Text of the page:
Moses Sumney’s set was unlike any other. He turned his voice into unorthodoxed musical instruments with different pitches. All sounds were made right on the spot leaving no room for back tracks from computers. It was a surreal performance.

Kelela didn’t waste time dominating the stage with her two background dancers/singers and DJ. Right away, she began singing with the smash single “LMK.” Although her set was shortened, Kelela made for a spellbinding performance leaving the audience in awe.

Headlining Saturday, Fleet Foxes delivered a solid performance. They played several songs from their three full-length albums. Despite playing some fan-favorites, there was no dancing. The crowd was mesmerized by the six-piece band.


The last day of Pitchfork started later than scheduled but the little hiccup didn’t stop Nnamdi Ogbonnaya from performing in high spirits. He jammed out for as long as he could with songs from his genre-bending album Drool. Kelly Lee Owens took on the Blue Stage where she pumped out heavy bass and ambient-techno beats that she carefully crafted from synthesizers and drum machines.

Her set was followed by Japanese Breakfast. Frontwoman Michelle Zauner gave her best performance yet. She stayed energetic and casually smiled at the crowd at times. Her Philly band fit well with the hazy Sunday by playing their beloved songs from Soft Sounds from Another Planet and a cover of “Dreams” by The Cranberries.

Across the festival grounds, it was time for Ravyn Lenae to shine. From Chicago herself, the songstress gave a genuine performance often detailing the stories that shaped her and her music. Like Smino, Noname ordered white people to not slip up and say the n-word. The lively Chicago MC rapped to new tracks but ended up forgetting the lyrics, claiming that she was “too high” to remember her songs. The most memorable parts of her set were the guest features from Ravyn Lenae, Saba and Smino which showcased Chicago’s newest wave of hip-hop artists.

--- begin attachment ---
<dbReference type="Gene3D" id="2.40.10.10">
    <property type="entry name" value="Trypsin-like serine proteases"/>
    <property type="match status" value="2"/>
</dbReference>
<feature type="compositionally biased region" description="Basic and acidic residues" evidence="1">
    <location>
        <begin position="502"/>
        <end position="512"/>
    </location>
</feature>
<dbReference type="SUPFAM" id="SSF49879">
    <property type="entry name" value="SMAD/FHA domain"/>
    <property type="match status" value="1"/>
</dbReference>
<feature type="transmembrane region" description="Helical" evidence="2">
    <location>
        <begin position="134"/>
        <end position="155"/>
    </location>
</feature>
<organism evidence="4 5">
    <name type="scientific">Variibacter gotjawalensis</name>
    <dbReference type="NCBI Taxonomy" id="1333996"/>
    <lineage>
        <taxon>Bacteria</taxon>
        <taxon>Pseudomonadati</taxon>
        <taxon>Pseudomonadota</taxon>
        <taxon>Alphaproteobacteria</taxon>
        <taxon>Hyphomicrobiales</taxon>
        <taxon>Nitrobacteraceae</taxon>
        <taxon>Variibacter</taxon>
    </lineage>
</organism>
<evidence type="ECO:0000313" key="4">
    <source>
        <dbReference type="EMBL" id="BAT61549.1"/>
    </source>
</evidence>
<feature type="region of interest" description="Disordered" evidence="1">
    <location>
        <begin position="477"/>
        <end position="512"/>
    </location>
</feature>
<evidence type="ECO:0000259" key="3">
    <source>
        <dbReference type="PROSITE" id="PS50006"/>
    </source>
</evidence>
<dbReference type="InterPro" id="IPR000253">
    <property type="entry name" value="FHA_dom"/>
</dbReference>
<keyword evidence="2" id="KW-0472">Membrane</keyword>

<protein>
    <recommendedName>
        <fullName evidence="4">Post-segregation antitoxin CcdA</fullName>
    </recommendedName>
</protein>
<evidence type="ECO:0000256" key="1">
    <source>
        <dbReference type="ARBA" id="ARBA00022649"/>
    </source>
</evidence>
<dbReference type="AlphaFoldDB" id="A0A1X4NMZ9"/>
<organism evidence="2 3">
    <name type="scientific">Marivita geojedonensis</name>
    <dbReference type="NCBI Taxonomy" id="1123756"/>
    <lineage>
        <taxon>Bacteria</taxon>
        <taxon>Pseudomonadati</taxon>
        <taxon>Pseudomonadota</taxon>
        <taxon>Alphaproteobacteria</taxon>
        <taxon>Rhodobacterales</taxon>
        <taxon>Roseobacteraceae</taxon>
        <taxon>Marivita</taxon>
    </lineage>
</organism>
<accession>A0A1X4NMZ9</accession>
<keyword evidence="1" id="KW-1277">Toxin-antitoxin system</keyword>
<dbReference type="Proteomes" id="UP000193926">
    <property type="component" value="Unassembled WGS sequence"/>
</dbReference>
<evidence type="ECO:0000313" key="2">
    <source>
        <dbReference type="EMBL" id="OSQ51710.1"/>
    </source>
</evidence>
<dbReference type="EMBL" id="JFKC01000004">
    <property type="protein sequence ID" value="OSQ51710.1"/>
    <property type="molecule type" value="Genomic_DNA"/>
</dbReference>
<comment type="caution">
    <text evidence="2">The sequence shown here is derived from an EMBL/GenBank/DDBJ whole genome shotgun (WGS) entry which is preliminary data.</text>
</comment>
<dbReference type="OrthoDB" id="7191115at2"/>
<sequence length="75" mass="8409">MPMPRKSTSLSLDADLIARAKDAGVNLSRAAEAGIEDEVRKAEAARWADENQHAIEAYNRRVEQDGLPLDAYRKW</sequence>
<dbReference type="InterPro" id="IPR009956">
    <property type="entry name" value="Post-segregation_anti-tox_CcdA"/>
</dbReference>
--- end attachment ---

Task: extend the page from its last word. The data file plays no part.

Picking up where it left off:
DIY sweetheart (Sandy) Alex G entered the Blue Stage to Rascal Flatt’s “Life is a Highway.” What he lacked in stage presence, he made up for by playing such hits like “Bobby” and “Proud.” Eventually, he was joined onstage by Michelle Zauner of Japanese Breakfast for a rendition of “Brite Boy.”

Big Baby DRAM radiated positive energy on the Green Stage. He preached about love and told the crowd multiple times, “if you love your mama, say yeah dawg.” Much to everyone’s delight, DRAM ended his set with “Broccoli” which left the audience in a high.

Chaka Khan was still kicking ass at 65. The pro knew exactly what she was doing. Her performance was engaging and passionate. She was effortlessly cool and groovy. Her set was the perfect segue to the main act of the night.

Easily, Lauryn Hill was the most anticipated performance of the weekend. Only 23 minutes late to her set, her DJ managed to fill the void on stage playing classic hip-hop tracks. When Hill finally broke onto stage, the crowd seemed to forget her tardiness when she played “Lost Ones.” This year marked the 20th anniversary of groundbreaking album The Miseducation of Lauryn Hill, so of course she performed her beloved album in its entirety. Hill delivered a powerful and influential performance that held true to her legendary status. Although there were some technical difficulties with the sound, she powered through, securing her status as hip-hop royalty.